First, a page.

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Old 12-29-2012, 08:25 PM   #21
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Ambient. It was a kit from Austin brew supply I think it was white labs liquid ale yeast.
Find out which yeast and look up it's optimum fermenting temperature. You can safely 'assume' that the fermenting temp was 5-10F above ambient. If you moved it from the yeast too soon, you could be getting the off flavors that the yeast would have cleaned up had you not moved it too soon. If you dry hopped it, and left them in the brew too long, that could be the flavors you're getting.
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Old 12-29-2012, 08:29 PM   #22
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Yeah was my 3rd batch and I didn't condition it at all. I've read a few different philosophies on conditioning. Most agree to leave it on the yeast cake just not too long, say over 30 days? I'd like to free up my fermenter tho for the next batch so I was thinking 2 weeks in the carboy, then transfer to the keg at around 65f for another two weeks. Thoughts?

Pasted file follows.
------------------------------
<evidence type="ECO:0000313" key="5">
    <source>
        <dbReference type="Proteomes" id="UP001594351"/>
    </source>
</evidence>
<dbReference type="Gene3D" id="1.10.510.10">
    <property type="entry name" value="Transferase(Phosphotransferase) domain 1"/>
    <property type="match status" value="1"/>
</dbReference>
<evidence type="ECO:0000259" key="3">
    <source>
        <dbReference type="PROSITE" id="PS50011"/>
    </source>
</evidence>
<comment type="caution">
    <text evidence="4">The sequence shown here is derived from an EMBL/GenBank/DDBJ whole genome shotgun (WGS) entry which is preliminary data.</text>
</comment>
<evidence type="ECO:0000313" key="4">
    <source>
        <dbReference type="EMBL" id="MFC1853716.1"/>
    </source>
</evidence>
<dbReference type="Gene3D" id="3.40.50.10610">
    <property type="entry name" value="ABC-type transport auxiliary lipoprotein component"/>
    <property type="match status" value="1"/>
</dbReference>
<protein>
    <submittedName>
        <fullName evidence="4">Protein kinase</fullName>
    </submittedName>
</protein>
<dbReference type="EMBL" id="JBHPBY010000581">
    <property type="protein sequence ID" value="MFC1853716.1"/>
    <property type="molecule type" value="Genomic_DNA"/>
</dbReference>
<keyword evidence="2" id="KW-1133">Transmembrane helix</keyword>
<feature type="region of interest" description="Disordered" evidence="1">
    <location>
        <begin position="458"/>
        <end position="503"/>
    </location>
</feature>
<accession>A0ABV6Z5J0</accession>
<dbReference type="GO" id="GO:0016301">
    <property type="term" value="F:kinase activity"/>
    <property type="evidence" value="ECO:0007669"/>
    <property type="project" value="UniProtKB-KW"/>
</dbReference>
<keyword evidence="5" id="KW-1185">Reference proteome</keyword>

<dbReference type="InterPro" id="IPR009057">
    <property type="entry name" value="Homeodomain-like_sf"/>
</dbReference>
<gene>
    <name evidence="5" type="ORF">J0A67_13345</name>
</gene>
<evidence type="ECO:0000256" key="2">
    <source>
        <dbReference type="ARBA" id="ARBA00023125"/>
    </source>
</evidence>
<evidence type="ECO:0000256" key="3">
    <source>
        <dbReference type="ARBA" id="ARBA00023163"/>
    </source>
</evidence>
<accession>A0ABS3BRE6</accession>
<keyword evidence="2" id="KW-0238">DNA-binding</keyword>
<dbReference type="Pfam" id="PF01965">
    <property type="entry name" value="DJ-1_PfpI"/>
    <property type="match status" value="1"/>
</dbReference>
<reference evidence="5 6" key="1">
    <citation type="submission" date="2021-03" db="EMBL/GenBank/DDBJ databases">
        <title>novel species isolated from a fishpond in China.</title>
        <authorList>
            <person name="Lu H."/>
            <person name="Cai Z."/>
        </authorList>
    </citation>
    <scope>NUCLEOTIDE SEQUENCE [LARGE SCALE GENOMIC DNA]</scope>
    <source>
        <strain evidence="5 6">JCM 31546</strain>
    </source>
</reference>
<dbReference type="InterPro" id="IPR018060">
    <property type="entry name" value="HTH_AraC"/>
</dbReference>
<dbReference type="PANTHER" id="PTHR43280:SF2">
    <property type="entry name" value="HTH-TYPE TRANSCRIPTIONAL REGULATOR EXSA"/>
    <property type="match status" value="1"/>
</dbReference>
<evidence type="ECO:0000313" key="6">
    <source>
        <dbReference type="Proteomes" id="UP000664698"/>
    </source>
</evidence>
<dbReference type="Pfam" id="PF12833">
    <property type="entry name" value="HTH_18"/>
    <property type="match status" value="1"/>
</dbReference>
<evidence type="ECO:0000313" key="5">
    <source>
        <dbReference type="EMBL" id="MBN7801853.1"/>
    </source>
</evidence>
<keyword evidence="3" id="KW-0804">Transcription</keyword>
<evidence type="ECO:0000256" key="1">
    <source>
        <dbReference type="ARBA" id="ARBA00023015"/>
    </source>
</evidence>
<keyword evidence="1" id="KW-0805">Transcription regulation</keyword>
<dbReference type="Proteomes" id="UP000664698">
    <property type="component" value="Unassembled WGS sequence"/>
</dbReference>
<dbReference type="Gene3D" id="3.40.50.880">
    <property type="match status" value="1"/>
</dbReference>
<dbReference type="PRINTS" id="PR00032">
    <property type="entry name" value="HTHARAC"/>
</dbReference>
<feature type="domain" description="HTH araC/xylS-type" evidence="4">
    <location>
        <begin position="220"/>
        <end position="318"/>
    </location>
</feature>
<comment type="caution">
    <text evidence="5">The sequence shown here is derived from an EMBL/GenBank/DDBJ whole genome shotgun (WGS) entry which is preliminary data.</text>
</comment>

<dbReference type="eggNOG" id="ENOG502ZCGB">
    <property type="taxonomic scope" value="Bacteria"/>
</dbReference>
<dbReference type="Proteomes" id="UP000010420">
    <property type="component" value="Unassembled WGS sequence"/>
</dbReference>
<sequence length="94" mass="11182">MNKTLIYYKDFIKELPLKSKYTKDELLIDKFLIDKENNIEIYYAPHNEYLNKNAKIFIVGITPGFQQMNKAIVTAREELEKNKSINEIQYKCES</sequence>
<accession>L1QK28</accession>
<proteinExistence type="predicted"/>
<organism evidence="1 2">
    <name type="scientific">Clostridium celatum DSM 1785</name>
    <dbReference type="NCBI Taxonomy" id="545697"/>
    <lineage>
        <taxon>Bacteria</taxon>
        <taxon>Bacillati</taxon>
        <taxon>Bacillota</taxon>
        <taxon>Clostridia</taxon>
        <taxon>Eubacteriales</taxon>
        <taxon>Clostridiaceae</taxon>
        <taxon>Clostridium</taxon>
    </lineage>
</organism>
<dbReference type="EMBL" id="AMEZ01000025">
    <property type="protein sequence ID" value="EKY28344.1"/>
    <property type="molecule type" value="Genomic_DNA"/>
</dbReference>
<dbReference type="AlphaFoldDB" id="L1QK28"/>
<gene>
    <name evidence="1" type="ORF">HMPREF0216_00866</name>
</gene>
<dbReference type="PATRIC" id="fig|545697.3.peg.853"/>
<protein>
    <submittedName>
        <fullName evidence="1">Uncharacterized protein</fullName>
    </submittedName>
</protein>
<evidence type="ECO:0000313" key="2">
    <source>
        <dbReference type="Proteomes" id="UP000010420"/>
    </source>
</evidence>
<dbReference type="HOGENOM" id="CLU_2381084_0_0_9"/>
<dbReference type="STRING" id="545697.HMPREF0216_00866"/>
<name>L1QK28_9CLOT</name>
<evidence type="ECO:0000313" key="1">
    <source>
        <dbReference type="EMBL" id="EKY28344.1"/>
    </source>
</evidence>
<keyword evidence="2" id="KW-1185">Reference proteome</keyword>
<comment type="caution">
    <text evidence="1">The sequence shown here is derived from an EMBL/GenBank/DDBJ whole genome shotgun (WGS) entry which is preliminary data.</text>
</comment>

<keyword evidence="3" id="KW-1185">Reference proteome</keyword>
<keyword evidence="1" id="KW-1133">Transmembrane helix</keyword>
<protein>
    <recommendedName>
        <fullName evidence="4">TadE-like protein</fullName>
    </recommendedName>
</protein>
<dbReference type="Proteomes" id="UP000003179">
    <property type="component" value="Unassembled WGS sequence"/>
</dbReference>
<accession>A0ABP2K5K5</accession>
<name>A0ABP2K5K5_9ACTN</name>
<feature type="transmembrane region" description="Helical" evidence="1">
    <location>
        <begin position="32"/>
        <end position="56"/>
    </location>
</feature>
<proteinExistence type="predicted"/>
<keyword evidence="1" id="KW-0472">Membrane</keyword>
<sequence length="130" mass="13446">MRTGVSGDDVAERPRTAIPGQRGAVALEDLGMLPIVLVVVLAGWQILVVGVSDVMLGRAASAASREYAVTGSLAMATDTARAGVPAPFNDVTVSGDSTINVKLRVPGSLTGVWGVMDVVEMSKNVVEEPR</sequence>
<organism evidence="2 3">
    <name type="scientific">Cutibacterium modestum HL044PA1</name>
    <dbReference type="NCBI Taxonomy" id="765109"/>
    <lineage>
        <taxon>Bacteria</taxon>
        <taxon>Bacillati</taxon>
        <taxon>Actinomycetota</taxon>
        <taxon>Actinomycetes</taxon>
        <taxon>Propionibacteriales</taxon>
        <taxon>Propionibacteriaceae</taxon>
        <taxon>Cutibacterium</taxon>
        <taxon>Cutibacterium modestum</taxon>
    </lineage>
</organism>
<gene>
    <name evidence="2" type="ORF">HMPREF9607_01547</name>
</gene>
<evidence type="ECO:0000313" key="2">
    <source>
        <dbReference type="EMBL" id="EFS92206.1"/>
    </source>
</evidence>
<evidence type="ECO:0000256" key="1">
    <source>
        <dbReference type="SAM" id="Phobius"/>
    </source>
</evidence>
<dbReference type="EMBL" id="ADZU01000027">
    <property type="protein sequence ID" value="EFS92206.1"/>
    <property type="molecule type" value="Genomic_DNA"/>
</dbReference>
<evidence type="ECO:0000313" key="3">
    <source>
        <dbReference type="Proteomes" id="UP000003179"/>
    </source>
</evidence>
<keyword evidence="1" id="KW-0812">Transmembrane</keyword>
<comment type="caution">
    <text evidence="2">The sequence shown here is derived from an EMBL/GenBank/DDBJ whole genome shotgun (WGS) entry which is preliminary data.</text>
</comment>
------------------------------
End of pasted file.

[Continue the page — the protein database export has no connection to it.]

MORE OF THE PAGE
Again, 2 weeks is just waay too soon. Try to avoid black and white, one size fits all answers. Age it on the yeast at least one week after the gravity stops dropping and your problems will likely go away. Believe me, it's worth the wait. If it's turn time you're concerned with, cough up a few extra bucks for another carboy. Good beer takes time....
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Old 12-29-2012, 08:52 PM   #23
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Originally Posted by Golddiggie

Find out which yeast and look up it's optimum fermenting temperature. You can safely 'assume' that the fermenting temp was 5-10F above ambient. If you moved it from the yeast too soon, you could be getting the off flavors that the yeast would have cleaned up had you not moved it too soon. If you dry hopped it, and left them in the brew too long, that could be the flavors you're getting.